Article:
- I now don’t understand what the MAX_POP_LIMIT value in rules.xml does. I had thought it was the maximum which could be reached even with Bantu + Colossus + Peacocks, i.e. it would hardcap that combination at 300 (the default MAX_POP_LIMIT value). It doesn’t – on CBP, Bantu gets to 310 with that combo even when the max is unchanged at 300. I could probably keep testing and/or look at the pop functions with some reverse engineering but I’m not curious enough given that there’s no current application for the knowledge. I did want to note it down as a point of interest though.
- Wonder discount 25% -> 20%.
This is a tiny change, but I feel a necessary one, and I think there’s grounds to go down even further, perhaps even up to something like 10%.
Their wonder-based booming ability is imo a bit too strong, and if they’re e.g. in pocket (i.e. safe) then it’s very difficult to punish them or counterplay it because they get wonders before everyone else, get them cheaper and can put them in safer locations since they can double-up in their cities.
I think the early wonders and two-per-city are both quite iconic, and so removing either should be avoided if possible.
The extra Farms also feel iconic, and if you reduce the Wealth income from +2 the only way to keep it is +1 (which probably feels too weak to the player regardless of strength), so I don’t want to touch that either.
That leaves the Wonder discount, which doesn’t seem nearly as “bound” to the Egyptians as the other stuff, so we reduce that. Since I don’t have a clear picture of their power curve, I’m just doing -5% instead of something more aggressive. I would need to get more external input or play a lot more Egyptians (in PvP, with CBP or Challenger Patch) to learn the curve, and that’s just not happening so -5% it is.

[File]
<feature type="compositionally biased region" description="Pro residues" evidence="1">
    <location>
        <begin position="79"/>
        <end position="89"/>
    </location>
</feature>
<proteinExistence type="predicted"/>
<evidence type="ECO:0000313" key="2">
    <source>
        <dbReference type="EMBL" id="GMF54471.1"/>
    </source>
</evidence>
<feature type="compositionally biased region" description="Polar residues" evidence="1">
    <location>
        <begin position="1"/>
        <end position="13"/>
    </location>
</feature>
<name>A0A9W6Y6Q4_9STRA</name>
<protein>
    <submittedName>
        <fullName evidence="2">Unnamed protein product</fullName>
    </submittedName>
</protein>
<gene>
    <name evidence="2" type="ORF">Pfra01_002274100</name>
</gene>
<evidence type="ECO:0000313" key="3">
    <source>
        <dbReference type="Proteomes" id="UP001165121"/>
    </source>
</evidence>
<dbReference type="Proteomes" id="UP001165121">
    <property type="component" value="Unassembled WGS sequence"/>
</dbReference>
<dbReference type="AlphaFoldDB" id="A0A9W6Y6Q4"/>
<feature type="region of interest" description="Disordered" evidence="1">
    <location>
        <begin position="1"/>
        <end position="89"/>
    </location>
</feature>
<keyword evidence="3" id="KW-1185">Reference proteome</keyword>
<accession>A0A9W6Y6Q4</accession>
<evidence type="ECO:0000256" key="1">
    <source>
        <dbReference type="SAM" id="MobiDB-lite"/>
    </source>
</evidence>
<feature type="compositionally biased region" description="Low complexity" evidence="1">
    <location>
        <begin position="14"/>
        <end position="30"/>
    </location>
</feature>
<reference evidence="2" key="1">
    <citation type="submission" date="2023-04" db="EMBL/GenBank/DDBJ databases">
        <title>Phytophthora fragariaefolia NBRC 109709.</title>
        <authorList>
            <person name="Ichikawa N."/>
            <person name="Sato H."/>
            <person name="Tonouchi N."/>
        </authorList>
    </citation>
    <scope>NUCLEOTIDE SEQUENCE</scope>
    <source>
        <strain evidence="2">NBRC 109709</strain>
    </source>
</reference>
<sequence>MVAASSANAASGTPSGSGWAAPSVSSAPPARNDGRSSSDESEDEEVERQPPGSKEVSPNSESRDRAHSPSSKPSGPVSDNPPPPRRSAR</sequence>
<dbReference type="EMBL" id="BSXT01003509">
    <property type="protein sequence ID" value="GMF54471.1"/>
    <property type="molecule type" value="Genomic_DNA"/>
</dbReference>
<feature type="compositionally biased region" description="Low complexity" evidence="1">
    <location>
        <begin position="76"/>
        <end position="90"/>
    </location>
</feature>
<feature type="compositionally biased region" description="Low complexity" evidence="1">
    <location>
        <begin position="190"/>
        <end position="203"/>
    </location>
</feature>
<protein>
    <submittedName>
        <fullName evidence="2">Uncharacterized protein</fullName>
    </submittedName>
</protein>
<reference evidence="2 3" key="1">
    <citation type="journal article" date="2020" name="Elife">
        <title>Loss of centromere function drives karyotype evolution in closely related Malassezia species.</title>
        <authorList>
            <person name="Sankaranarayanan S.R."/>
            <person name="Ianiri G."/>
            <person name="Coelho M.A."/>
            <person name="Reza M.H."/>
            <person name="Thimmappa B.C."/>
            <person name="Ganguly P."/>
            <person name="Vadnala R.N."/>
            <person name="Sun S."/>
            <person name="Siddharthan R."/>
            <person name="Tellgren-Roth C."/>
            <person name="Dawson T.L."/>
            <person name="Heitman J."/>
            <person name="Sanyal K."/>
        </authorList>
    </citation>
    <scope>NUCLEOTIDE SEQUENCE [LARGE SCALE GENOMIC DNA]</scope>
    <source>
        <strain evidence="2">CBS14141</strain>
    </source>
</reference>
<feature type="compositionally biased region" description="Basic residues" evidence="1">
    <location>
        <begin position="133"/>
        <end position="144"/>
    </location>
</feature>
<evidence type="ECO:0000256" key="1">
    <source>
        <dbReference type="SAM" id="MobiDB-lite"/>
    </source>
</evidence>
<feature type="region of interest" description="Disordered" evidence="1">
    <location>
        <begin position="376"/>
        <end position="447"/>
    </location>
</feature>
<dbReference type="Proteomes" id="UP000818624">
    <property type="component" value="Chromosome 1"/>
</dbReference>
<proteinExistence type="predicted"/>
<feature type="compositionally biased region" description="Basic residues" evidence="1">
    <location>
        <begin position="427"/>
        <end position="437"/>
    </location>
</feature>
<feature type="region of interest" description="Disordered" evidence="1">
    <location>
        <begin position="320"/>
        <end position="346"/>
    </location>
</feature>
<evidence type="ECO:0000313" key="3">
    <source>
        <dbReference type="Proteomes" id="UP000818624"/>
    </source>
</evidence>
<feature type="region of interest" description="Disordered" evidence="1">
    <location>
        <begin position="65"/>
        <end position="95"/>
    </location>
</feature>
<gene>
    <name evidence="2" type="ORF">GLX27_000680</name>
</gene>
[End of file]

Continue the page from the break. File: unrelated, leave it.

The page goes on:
- Free Citizens 1/3/5 -> 2/3/4.
This is one thing I never understood with CBP (maybe if I kept prodding people about it, I would get an explanation, but I didn’t). Koreans always seem to be near the bottom of everyone’s nation tier lists (e.g. MoR) for both standard and nomad.. but people didn’t want to buff them either.
Absent of a good explanation for why people are so hesistant on the buff, I think they should get a small bump up. Remember also that Foot Archers (and by extension all the relevant Korean UUs) are slightly weaker in T&P/CBP than EE due to working/workarounded object masks, so everyone thinks slightly higher of them in EE than they truly deserve.
Technical limitations are quite restrictive here, so we stick with something pretty simple: buff their early a tad by giving them an extra Citizen when they need it most. They basically take a 1-Citizen loan that they repay when they build their 3rd City, and then pay 1-Citizen interest for every City built thereafter (but remember that PvP rarely has more than 3-4 eco cities, so the extra Citizens tend to be very low value by the time you exceed 3 cities).
- Partially apply nation power bonus HP directly to their UUs
Iroquois released with +10% HP on all Barracks units, which was later reduced to 5% in an official patch, and lowered again to 0% (removed) in CBP.
An intermediate solution would be to give most of that same HP bonus directly to their UUs. If you map out the HP differences:
|Mohawk Spearmen (II)||152||145||150|
|Heavy Mohawk Spearmen (III)||178||170||175|
|Elite Mohawk Spearmen (IV)||205||195||200|
By capping the bonus at +5 for the HI, you prevent Fusiliers from having less HP on the upgrade, and you also get the minor benefit of a nice number for each of the HP values.
Bearing in mind that all the Scout UUs already have a flat +10 HP bonus (which is already more than a 5% bonus would give), and also that Okwari (V) are very strong as-is, I don’t think their Scout UUs need extra HP.
- Cost reduction 25% -> 20%
The base cost of troops scales up during the course of the game, while at the same time players will tend to max out the ramping costs of each unit. Taken together this means new units often cost 200+ total resources once Angkor Wat is around (unless/until your army gets wiped). So instead of saving 50+ resources per troop, I want to nudge that down to 40+. Still a good discount – still feels good and is still fairly powerful. I think it’s a bit more fair though, especially if you ever get into a meatgrinder-style extended conflict.
- Gives +50/+50 income -> +30/+30 income
Reminder: The Forbidden City has an undocumented-before-CBP bonus that amplifies the economic output of Farms, Scholars, etc at the city by 25%.
The Forbidden City is useful in 5ish ways (not listed in any particular order):
- Pretty good base eco boost
- Very nice scaling eco boost (build lots of eco production at the city to use the boost)
- Big boi border push
- Prevent defeat-by-capital-capture
- Another city without needing Civic (especially good in Nomad in some situations)